I would have LOVED some intuition, but my radar was broken. I was getting mixed signals all over the place – hence why planning was even harder than usual. My style of planning is forcing myself to sit down and look at options until one ‘feels right’. But nothing much felt right. It all felt neutral.

Have you ever thought about 11:11? I noticed 11:11 before I realised it was a thing that (crazy) people write about. Over the years I’ve come to feel reassured about life when I notice 11:11 on the clock. Consequently, I feel less reassured when I see 11:12 or 11:13. Well, for about a week I saw 11:12 and 11:13 more than even felt possible. Talk about sending a doubting intuitive into a spin! I don’t take any of this seriously enough to live my life by it, but I’m not nearly rational enough to be impervious against a ‘bad’ sign.

One night, I woke up in the middle of the night with a premonition that I’d been shot in the shoulder. Oh dear. When I can’t get a clear vibe on whether a decision I’m making is a good one (i.e. all those neutral feelings I’d been having), I assume it’s all bad and I’m walking into certain death or something worse. If I hadn’t been seriously doubting myself before, I was now. Was the reason why I couldn’t get good feelings about this trip because it was doomed?

I wrote to my Martha Beck-loving friend and told her about the premonition so that if I do get shot in the shoulder, it will make a good story afterwards.

Despite the gloomy premonition, slowly but surely I reluctantly locked in plans for my trip – I booked a round-the-world ticket, applied for a visa, set out an itinerary (well…a loose itinerary). Still with no clear sense that any of it was a good idea. Indeed, less than two weeks out from a month in India, all I know is when and where I fly in, and when and where I fly out.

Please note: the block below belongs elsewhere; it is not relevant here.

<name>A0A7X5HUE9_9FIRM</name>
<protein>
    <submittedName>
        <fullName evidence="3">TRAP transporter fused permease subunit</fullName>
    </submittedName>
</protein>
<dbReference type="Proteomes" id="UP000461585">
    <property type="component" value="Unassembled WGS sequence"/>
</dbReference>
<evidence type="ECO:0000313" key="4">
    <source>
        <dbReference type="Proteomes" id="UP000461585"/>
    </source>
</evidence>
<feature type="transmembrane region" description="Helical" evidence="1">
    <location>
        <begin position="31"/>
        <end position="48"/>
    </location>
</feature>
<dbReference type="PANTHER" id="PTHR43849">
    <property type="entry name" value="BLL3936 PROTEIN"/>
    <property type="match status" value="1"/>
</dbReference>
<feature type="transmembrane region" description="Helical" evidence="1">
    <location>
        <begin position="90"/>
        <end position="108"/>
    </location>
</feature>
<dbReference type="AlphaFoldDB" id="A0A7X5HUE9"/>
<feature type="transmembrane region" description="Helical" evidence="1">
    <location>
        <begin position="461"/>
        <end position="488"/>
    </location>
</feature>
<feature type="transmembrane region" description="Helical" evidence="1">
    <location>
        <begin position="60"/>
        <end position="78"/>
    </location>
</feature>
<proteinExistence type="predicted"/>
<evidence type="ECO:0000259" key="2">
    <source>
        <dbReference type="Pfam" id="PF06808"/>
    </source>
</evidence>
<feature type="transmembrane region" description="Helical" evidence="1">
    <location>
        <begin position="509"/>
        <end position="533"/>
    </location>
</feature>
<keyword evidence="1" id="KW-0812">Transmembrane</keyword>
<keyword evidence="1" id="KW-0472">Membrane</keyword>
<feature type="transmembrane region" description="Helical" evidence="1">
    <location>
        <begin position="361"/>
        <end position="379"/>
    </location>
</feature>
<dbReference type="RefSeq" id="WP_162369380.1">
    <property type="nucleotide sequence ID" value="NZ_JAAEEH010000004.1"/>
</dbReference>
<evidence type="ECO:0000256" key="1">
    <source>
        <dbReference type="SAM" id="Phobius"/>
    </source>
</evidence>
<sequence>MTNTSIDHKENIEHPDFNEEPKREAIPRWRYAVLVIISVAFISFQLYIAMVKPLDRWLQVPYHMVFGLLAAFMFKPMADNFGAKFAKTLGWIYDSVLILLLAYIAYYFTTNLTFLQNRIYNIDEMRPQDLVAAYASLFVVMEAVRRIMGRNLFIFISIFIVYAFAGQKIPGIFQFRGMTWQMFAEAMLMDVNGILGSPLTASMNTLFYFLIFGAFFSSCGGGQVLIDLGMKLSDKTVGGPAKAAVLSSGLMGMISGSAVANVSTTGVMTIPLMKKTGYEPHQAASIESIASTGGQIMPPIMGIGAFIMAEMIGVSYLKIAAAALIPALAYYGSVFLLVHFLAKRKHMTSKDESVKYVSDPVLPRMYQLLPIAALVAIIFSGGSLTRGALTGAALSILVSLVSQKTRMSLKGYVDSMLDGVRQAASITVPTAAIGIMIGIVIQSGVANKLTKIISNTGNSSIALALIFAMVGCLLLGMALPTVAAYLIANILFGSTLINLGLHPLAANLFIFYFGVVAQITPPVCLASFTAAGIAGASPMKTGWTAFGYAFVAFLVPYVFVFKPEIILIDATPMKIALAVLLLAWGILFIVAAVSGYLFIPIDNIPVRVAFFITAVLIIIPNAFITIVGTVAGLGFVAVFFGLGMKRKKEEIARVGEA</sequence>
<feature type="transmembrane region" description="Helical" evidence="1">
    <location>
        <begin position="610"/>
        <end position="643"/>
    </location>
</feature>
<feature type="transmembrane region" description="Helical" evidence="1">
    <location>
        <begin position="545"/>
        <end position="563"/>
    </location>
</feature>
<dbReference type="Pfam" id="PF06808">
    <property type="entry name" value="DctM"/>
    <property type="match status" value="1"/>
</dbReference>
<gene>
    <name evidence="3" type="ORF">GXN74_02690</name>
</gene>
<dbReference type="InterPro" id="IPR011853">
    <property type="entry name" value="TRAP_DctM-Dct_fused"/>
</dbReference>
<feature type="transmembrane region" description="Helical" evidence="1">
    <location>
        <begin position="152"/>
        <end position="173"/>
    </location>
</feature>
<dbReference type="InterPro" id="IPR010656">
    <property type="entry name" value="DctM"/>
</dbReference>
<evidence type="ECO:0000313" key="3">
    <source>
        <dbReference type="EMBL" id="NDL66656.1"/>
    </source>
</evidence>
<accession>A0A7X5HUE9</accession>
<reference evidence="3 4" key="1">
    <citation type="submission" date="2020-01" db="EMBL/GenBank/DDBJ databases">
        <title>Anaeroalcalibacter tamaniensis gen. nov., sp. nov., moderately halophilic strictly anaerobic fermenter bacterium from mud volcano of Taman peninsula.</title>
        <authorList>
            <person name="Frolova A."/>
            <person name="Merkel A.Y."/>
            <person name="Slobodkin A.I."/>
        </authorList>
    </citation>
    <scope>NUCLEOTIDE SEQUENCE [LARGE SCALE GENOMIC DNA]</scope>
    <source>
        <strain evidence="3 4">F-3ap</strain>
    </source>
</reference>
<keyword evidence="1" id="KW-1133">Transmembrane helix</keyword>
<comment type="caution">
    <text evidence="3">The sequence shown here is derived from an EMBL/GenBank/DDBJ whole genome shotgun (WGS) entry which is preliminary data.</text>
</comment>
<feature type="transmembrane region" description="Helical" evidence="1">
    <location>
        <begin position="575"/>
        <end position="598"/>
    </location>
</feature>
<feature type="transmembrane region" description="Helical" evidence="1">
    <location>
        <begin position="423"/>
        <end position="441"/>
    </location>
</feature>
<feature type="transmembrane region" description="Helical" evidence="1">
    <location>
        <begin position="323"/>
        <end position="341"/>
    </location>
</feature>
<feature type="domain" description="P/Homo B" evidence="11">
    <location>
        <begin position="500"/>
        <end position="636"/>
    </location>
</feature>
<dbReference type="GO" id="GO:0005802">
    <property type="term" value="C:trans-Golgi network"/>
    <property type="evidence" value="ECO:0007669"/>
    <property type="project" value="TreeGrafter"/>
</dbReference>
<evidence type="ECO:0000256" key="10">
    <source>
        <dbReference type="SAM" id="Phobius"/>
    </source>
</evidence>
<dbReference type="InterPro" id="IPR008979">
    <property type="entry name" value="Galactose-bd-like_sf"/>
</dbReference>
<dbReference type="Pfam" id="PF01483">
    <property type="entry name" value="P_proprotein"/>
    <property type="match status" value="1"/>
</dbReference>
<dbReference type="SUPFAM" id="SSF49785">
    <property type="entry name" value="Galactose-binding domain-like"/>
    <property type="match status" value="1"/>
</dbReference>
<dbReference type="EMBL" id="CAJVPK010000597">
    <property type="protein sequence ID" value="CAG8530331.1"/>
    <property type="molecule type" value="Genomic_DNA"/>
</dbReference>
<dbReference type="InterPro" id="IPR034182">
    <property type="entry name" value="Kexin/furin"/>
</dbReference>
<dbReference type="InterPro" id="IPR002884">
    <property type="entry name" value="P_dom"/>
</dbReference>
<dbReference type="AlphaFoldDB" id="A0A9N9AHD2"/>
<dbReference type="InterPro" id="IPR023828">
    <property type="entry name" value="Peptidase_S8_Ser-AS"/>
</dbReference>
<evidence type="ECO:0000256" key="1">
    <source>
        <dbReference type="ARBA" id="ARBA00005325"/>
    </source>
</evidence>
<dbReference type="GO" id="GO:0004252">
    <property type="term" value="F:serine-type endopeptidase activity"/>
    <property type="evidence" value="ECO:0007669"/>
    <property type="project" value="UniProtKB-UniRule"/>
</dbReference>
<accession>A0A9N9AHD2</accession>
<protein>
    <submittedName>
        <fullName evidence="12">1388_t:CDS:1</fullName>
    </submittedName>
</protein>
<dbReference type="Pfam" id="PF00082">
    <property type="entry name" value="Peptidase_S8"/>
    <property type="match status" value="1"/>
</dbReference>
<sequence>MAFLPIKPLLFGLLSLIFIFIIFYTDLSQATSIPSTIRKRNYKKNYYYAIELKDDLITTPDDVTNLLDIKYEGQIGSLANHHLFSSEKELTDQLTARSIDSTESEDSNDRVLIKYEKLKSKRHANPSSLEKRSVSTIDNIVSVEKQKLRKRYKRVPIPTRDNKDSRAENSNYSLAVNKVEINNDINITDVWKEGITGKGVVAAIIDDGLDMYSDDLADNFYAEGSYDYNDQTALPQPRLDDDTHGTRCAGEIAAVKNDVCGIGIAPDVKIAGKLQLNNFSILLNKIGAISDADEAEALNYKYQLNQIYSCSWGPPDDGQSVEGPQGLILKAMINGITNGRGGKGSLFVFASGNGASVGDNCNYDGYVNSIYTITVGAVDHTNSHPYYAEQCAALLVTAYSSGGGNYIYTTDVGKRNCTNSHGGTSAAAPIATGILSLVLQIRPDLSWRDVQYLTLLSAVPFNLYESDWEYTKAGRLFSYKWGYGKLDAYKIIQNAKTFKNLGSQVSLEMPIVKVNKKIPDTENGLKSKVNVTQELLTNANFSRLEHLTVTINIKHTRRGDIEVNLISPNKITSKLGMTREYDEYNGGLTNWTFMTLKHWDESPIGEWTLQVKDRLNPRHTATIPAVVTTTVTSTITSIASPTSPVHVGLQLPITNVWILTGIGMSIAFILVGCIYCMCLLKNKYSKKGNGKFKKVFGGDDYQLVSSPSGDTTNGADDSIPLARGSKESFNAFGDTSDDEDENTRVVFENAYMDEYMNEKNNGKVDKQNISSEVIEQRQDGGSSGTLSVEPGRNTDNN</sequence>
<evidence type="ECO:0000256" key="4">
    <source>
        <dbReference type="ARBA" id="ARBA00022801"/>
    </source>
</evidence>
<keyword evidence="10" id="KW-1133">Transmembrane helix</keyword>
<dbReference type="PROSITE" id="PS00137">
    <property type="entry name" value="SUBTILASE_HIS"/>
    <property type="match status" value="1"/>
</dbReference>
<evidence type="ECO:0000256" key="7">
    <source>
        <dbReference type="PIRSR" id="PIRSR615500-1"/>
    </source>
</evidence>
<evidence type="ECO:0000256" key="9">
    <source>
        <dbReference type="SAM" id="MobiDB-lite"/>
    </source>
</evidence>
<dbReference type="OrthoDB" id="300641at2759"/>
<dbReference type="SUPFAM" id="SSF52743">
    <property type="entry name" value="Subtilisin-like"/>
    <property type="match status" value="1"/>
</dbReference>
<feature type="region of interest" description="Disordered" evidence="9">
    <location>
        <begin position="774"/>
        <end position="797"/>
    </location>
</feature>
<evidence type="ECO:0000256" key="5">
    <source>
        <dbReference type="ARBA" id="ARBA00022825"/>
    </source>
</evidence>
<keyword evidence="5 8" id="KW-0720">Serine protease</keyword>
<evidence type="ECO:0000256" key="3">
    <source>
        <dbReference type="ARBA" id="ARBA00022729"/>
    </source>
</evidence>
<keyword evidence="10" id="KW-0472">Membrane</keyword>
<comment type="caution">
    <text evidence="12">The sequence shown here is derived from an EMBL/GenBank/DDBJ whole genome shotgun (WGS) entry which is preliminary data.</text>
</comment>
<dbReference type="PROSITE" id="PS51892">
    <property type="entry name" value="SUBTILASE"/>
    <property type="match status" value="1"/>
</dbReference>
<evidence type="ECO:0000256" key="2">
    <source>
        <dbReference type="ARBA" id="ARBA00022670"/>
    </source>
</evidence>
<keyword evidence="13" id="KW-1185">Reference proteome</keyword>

I spent a couple of days hunched over my laptop trying to research more and more about destinations to ‘inform’ myself out of my indecision. Still…no signs from the universe. And any signs I was getting from the universe (a well-timed email, a phone call from India) didn’t feel quite right. Like the universe was TESTING ME! Oh universe…

Two days ago, I got up from being hunched over my computer and decided to go outside. If my intuitive radar had wanted to send me a sign, I had crowded out the signal with words and pictures on websites. I sat  near the owl for a while and just wondered about what I might like to do in India. I got a few whiffs of ideas – no bolt from the blue I’m afraid – but I did feel better.  I reminded myself that even if my intuition feels like it’s on the blink right now, it’ll come back in good time…if I let it.

Next day, owl was gone.

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A day at the dairy

This weekend Meaghan and I visited a dairy farm in Tatura.